The 660 temporary student homes will be used for 15 years, reports Duwo, the student housing provider, when asked by Delta. For TU Delft, 15 years is the limit as it expects it will need ‘this location in 10 to 15 years’ time for future development on campus’, announced the Policy Advisor, Danko Roozemond. TU sees Campus South as ‘a modern learning park, as an innovation hub and as a working area for state-of-the-art companies and institutions’, according to the TU Delft Campus South report (in Dutch).
At present, there are residential units south of the Heertjeslaan where asylum seekers are housed for a period of five months. These mobile homes will not be reused for student accommodation, TU Delft had previously announced. The student housing will not be built on the site of the housing units asylum seekers, but close to it. In choosing this location, account was taken of the safety of the students that will live there, says Roozemond. “The housing will be built in a straight line from the Heertjeslaan to retain a good line of sight so you do not need to look around corners, for example.”
The end of the Heertjeslaan. (Photo: TU Delta)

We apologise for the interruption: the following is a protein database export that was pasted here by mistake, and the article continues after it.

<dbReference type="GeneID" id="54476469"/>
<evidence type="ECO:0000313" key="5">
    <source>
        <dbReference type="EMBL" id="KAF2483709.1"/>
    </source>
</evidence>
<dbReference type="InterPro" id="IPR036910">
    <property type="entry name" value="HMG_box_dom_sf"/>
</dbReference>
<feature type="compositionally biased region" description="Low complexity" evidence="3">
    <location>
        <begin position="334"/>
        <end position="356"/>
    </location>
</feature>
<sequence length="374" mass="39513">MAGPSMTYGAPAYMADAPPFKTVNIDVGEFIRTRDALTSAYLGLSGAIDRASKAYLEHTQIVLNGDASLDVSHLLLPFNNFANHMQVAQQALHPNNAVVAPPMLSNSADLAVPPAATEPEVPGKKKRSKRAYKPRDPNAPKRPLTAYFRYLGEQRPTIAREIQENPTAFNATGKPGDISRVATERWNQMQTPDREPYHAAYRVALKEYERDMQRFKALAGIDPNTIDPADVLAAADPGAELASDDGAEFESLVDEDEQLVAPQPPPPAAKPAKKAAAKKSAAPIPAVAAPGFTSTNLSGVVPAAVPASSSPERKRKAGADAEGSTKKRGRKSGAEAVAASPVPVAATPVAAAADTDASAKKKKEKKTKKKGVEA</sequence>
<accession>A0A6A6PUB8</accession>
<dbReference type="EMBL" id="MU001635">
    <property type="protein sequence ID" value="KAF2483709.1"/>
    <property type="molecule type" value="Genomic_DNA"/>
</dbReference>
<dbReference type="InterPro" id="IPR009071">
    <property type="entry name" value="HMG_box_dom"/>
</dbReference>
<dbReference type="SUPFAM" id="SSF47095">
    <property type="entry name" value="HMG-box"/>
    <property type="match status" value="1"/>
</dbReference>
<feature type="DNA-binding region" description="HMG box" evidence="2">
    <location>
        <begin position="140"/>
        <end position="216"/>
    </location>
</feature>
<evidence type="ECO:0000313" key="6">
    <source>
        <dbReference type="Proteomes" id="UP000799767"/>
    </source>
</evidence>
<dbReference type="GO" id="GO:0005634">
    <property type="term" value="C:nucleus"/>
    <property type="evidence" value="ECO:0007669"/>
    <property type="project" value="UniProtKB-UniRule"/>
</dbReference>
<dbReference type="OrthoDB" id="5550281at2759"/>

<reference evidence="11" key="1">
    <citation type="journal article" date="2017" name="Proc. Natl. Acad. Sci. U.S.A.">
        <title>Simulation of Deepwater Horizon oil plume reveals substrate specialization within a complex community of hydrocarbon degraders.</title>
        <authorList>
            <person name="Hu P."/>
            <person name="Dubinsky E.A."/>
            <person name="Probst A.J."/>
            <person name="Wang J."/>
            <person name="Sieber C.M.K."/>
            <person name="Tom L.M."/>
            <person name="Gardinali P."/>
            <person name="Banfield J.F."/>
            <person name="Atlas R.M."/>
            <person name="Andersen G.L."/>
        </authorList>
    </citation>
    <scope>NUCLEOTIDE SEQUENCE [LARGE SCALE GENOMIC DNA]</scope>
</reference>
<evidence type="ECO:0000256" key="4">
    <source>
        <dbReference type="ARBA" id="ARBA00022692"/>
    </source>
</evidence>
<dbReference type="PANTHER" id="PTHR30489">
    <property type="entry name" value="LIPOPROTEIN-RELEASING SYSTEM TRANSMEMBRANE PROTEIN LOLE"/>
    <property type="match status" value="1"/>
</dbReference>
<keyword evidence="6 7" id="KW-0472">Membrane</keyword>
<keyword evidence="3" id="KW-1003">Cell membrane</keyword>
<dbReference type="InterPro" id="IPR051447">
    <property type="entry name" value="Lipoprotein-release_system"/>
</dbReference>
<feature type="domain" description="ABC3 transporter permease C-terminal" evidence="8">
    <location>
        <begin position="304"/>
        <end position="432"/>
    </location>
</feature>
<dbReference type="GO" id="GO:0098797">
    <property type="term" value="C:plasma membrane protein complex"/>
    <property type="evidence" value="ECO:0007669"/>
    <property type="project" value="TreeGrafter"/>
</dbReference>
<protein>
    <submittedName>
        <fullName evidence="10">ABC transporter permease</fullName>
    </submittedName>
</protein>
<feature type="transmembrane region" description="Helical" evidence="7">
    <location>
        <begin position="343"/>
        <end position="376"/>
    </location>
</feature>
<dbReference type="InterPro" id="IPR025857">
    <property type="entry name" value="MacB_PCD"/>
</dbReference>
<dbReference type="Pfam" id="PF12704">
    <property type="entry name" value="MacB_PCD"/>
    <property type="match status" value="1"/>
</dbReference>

A part of the 660 student housing units will be built according to the STING concept. This a communal space attached to several studios. This gives students a communal living space while Duwo can still build buildings that qualify for rent subsidies. Previous research by Delta shows that the large majority of students prefer communal housing above self-contained housing.
According to the Municipality of Delft’s Coalition Agreement (in Dutch), by 2030 the shortfall in student rooms will be between 5,260 and 6,111 units. The coalition parties – STIP, D66, GroenLinks, PvdA and ChristenUnie – are therefore planning (in Dutch) to build an additional 1,000 student housing units on top of the previous plans for 2,500 extra units. Aware of the shortages, TU Delft’s Executive Board announced its intention to grow 40 percent, but outside Delft.
Duwo, TU Delft, and the Municipality have been the discussing temporary housing for about two years. Whether and, more importantly, when they will be built mostly depends on whether the housing provider will get a subsidy, says Tom Hoekveld, Director of Duwo. “Duwo would rather build temporary housing for a period of 25 years. That makes it easier to make the building project viable. To make this project financially viable for 15 years, we have applied for a subsidy from the national Taskforce versnelling tijdelijke huisvesting (taskforce for speeding up temporary housing),” he explains. Hoekveld expects to have some clarity about the subsidy by the end of this year. “After that, I hope we can start building as quickly as possible, preferably in the 2023-2024 academic year.”
Over the last 20 years, TU Delft has done away with some parts of the campus, mostly on the northern side of the campus, and sold them to Duwo. If these sold areas and the current parts of the campus are added together, the campus currently has 3,365 student housing units.